ROCHESTER — On March 3, somewhere inside the Blue Cross Arena, Mike Dianetti delighted in watching the Aquinas Institute boys’ basketball team claim the Section 5 Class A title.
Much as he wished otherwise, Dianetti wasn’t at his customary spot on the Little Irish bench. That absence was due to the cancer that would claim his life two months later.
Joseph B. Knapp, a close friend and colleague, said he didn’t even know until two days later that Dianetti had attended the win over Franklin. In Knapp’s estimation, it was vintage Mike Dianetti — not wishing to draw the spotlight upon himself in any way.
“He wanted it to be about the kids,” said Knapp, who serves as Aquinas’ director of admissions and public relations.
Dianetti, a Gates resident, died May 5 at age 45. School was closed on the day of his funeral Mass May 9 at Sacred Heart Cathedral, as the Aquinas community mourned a man who had spent half his life working for the school.
Prior to his time at Aquinas, Dianetti was a high-scoring star guard at Greece Arcadia High School where he also played baseball and ran cross-country. He now belongs to that school’s Sports Hall of Fame. Though roundly described as a fierce competitor, Dianetti’s humble nature was already evident upon his being named 1979 Greece Male Athlete of the Year. A newspaper article at the time quoted him as saying, “I don’t like competing against those other (finalists). Any one of the five of us could have won it.”
“He was the first special player to come out of Arcadia,” said Doug Childs, who served as the high school’s head coach from 1977 to 1996. “In the course of my 38 years of coaching, he’s one of the most memorable as far as ability and being a classy person.”
Dianetti went on to enjoy a solid career at Nazareth College, where he played on a full scholarship and was one of the school’s first male athletes of note — Nazareth was an all-women’s college until the early 1970s. He received his bachelor’s degree in education at Nazareth, and also earned master’s degrees there and at Canisius College.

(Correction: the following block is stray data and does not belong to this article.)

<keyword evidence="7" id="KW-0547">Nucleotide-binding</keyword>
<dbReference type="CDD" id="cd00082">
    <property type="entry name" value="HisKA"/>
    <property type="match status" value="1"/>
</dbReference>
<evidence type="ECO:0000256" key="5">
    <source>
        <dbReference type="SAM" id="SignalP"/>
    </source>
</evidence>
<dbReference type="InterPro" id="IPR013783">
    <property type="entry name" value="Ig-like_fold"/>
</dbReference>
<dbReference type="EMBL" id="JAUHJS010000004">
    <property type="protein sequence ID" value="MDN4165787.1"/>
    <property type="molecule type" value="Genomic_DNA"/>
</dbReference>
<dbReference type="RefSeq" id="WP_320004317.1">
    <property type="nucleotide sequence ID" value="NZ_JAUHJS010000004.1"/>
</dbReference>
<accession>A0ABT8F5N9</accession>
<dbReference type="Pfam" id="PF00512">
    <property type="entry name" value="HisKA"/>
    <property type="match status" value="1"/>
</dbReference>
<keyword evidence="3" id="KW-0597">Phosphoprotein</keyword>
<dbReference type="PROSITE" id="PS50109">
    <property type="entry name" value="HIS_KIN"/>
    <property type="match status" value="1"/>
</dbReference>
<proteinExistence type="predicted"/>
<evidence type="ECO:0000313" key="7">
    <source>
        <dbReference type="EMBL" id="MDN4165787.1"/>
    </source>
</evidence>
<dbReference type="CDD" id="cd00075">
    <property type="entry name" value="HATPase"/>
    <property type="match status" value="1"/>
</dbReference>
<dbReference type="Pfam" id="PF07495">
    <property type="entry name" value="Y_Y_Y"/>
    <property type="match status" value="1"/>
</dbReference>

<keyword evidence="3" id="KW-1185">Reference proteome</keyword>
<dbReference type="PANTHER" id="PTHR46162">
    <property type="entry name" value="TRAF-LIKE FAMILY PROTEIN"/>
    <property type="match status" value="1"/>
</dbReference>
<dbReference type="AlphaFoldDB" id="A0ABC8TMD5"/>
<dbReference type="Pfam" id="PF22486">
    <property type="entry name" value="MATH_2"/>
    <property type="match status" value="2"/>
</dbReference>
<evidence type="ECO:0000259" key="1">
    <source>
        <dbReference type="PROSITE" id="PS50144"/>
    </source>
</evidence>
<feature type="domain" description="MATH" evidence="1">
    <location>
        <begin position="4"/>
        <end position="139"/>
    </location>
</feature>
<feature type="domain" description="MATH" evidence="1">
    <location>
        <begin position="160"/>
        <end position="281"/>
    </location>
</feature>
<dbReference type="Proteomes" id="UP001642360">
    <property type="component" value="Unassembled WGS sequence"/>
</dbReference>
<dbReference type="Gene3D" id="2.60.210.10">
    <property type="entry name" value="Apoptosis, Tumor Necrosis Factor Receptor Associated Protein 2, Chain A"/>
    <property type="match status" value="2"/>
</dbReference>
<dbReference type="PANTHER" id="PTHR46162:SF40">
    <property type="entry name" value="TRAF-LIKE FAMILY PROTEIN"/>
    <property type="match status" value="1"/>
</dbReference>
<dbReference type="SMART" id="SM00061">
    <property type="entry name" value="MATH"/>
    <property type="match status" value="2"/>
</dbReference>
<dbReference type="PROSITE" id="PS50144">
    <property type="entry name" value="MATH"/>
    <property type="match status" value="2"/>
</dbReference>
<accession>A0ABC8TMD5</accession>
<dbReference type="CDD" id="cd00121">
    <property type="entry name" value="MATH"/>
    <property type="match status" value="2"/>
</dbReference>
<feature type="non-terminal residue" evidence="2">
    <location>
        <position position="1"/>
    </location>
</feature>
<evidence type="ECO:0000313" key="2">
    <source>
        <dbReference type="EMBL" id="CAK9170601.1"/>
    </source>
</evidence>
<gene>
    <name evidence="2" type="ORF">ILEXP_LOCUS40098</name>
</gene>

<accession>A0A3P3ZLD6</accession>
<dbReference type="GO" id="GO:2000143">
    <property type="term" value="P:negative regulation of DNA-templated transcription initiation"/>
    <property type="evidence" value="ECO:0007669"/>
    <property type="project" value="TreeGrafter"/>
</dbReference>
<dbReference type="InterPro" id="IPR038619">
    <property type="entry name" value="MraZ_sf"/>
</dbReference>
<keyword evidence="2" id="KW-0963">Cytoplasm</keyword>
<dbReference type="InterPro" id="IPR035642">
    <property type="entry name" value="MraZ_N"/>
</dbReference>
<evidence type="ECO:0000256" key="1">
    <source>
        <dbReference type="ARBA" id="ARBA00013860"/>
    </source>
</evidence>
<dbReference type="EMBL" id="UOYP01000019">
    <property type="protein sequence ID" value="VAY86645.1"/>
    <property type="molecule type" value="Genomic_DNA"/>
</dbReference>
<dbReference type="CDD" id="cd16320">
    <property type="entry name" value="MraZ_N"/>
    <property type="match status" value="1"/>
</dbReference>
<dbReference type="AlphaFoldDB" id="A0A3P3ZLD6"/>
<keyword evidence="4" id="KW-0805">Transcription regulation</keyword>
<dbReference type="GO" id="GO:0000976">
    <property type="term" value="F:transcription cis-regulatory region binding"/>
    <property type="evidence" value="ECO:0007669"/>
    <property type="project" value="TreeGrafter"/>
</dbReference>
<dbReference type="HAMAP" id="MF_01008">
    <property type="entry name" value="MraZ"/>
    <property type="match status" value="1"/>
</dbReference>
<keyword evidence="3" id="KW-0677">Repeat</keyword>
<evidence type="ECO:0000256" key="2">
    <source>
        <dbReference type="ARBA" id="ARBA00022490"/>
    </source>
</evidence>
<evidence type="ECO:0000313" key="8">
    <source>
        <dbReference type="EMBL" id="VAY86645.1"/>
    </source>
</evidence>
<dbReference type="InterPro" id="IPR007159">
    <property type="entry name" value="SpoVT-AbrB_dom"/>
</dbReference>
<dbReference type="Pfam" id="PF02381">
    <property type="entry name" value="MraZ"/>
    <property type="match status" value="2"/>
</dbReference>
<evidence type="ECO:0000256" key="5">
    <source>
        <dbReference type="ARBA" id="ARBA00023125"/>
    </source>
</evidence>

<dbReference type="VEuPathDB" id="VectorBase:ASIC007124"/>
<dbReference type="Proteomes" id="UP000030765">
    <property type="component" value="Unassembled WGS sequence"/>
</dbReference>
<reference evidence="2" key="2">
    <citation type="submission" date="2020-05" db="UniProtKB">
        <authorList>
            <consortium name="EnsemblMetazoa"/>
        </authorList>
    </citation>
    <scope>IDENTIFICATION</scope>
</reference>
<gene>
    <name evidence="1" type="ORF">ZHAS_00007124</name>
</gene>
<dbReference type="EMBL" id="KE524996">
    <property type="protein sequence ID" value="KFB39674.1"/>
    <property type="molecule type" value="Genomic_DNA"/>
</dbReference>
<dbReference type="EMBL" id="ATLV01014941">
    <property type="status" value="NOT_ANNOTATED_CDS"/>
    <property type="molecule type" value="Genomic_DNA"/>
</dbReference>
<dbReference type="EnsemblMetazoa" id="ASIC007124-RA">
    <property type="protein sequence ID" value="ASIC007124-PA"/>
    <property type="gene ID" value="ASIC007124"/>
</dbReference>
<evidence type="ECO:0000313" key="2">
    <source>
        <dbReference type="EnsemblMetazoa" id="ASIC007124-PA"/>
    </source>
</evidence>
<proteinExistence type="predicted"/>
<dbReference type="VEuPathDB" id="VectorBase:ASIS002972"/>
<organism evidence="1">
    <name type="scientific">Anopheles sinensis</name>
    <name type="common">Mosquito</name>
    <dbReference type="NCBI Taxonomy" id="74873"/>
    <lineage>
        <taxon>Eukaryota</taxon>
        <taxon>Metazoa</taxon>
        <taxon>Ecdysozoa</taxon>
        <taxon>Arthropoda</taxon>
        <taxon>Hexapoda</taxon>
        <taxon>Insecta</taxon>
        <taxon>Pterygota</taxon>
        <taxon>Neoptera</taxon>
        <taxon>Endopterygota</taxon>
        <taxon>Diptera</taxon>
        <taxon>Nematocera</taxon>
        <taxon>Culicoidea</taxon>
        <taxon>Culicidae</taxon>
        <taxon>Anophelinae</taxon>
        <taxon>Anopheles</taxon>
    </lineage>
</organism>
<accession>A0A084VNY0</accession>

He began working at Aquinas in 1985, where he was a business-education teacher and later assistant principal. In addition to basketball, he coached junior-varsity baseball. Even though Dianetti was not an Aquinas alumnus, Knapp and Patrick Connelly — a religion teacher and former athletic director at Aquinas who was close with Dianetti as well — said the late coach was passionately dedicated to the Catholic school.
“He is a guy who’s incredibly well-respected in the community, deservedly so. He did things the right way,” Knapp commented.
Dianetti’s basketball team finished as sectional runner-up in 1989; ironically, the Irish lost a thriller to his alma mater Greece Arcadia. His squads endured some lean years in the rugged City-Catholic League, but reached another sectional final in 2000. This time the Little Irish came through with the school’s first-ever basketball championship by defeating Victor. Just for good measure, AQ earned another sectional crown for Dianetti the following year by downing Pittsford Sutherland in the final. Over that two-season stretch, the Little Irish posted a cumulative record of 41-10.
Dianetti became ill during the 2004-05 school year and coached sporadically over the next couple of seasons while continuing to work at the school. Yet he was unable to start coaching this past season.
“It was the first time since he was 10 or 12 years old that he didn’t have basketball to prepare for,” Knapp said.
Connelly, Knapp and Childs described Dianetti as very private, especially during his illness. They added that he loved to crack jokes in social situations, but was all business when it came to basketball.
“After a tough loss he’d beat himself up. He expected a lot out of his kids, and expected a lot out of himself,” Knapp said. “His favorite times were the practices, the teaching.”
“Mike was always teaching during the game, not giving pep talks,” Connelly added.
Knapp, who coached under Dianetti from 1993 to 2000, said what he misses most about the experience “is coaching with Mike Dianetti.” He and Connelly recalled that after many a basketball contest, Dianetti would love to stick around the school chatting until well past midnight, reviewing the game and discussing life in general.
“He was so much fun to be around,” Connelly said. “What a good man he was. What a loss.”
EDITORS’ NOTE: Donations may be made in Mike Dianetti’s memory to Aquinas Institute of Rochester, 1127 Dewey Ave., Rochester, NY 14613, or Lipson Cancer Center at Rochester General Hospital, 1425 Portland Ave., Rochester, NY 14621.